I have spent 4 hours having to google through whispers and rumour, until I managed to fix this issue. Considering the ambitions the linux fraternity hold out for Ubuntu, and linux in general, I cannot believe the documentation and support is so amateurish. I guess you get what you pay for.
I have solved this problem. Probably not "correctly", but after a wasted day, believe me, it's enough.
First things first. Documentation for polkit-1 is pretty sparse. Even worse, it's probably NOT polkit-1's documentation you need anyway. It's whoever supplied the program you are working with.
In my case, it's NetworkManager. After much trawling, I discovered that polkit-1 reads from /usr/share/polkit-1/actions/
in that dir, are XML files, which correspond to the program which is locked down. In my case, it was /usr/share/polkit-1/actions/org.freedesktop.network-manager-settings.system.policy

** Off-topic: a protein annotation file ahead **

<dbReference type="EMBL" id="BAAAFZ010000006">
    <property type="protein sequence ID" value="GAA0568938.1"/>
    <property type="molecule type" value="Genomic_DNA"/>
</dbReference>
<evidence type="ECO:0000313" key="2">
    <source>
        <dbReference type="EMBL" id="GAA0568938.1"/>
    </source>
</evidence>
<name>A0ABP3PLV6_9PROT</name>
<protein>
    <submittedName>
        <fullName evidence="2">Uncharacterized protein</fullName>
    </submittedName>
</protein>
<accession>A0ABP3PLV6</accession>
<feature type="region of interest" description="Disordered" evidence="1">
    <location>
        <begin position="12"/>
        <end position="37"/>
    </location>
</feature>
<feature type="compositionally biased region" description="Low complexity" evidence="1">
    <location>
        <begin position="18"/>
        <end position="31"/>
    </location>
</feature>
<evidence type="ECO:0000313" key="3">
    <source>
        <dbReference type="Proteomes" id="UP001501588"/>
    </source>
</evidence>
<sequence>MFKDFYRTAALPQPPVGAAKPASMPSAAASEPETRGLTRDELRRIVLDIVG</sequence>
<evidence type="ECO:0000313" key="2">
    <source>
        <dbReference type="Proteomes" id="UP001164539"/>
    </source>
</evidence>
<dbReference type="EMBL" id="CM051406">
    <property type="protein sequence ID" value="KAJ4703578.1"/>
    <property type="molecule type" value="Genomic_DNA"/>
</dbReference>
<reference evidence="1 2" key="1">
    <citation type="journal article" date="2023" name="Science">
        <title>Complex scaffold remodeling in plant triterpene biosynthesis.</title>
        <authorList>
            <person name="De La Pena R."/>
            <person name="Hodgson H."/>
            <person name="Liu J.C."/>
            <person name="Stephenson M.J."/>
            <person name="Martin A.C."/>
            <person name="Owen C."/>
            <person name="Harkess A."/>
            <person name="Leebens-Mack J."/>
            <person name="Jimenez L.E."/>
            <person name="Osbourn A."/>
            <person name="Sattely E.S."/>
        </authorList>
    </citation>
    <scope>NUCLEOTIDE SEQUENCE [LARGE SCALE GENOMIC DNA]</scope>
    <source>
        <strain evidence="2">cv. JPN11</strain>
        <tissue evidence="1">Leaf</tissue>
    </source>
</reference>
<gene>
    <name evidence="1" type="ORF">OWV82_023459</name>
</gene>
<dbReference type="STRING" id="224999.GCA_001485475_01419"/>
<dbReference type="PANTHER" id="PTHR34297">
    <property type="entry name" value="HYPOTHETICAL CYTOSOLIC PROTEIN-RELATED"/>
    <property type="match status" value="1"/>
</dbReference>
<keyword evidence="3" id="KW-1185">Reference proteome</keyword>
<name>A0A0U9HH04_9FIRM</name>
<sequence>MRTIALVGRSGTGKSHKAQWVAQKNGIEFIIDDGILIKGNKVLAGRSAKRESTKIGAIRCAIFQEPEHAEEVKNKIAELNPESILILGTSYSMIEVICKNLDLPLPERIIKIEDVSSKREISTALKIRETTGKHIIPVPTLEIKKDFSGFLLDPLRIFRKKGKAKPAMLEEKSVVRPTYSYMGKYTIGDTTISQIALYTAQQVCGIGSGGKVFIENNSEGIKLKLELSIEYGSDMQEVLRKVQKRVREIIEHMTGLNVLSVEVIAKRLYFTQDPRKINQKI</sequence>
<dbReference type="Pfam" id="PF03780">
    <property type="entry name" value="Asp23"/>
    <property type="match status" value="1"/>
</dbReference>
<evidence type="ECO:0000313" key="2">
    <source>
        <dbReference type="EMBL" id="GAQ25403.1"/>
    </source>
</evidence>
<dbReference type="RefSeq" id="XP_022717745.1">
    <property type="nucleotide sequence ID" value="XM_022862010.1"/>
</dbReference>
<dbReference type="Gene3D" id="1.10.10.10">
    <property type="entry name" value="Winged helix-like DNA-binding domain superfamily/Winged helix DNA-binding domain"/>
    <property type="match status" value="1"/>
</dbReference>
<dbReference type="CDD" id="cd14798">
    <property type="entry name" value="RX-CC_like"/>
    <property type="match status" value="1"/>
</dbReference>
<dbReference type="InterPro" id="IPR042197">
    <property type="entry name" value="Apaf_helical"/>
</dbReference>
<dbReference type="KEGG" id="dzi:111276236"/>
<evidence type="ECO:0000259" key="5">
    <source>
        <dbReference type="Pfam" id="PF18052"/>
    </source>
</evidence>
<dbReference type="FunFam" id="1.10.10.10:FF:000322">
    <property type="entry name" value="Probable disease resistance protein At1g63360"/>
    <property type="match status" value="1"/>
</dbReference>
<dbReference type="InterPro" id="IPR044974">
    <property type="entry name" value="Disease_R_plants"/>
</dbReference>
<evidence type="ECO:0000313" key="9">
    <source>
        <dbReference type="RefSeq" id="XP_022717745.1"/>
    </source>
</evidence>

If you open this file, you will see:
the secret is the <allow_inactive> element. Change "no" to "yes" (there are a few instances throughout the file. I changed them all). Logout, login, and presto ! the "Edit" button is now active. Now I imagine using one of the "auth_admin" type values would be a better idea. But since I can't find a definitive explanation of what they do, I am leaving it as that. And if some wiseass dares to reply "It's obvious, dimwit", I'll just question the wisdom of playing around with such a sensitive part of the system on intuition.
<?xml version="1.0" encoding="UTF-8"?>
<!DOCTYPE policyconfig PUBLIC
"-//freedesktop//DTD PolicyKit Policy Configuration 1.0//EN"
<description>Modify system connections</description>
<message>System policy prevents modification of system settings</message>
I apologise for my tone here. I have worked in IT for 25 years, and never once have spent this long on any issue with the Microsoft products I work with for a living. True they are cranky, and not the best at times, but I have never had them simply remove a tool, and then leave users to their own devices.
The reason I am so worked up about this, is that the machine I am configuring needs to be inaccessible, once configured. So not being able to edit network connections when logged in via NX, would have been a show-stopper.
Oh well, have a good night, folks.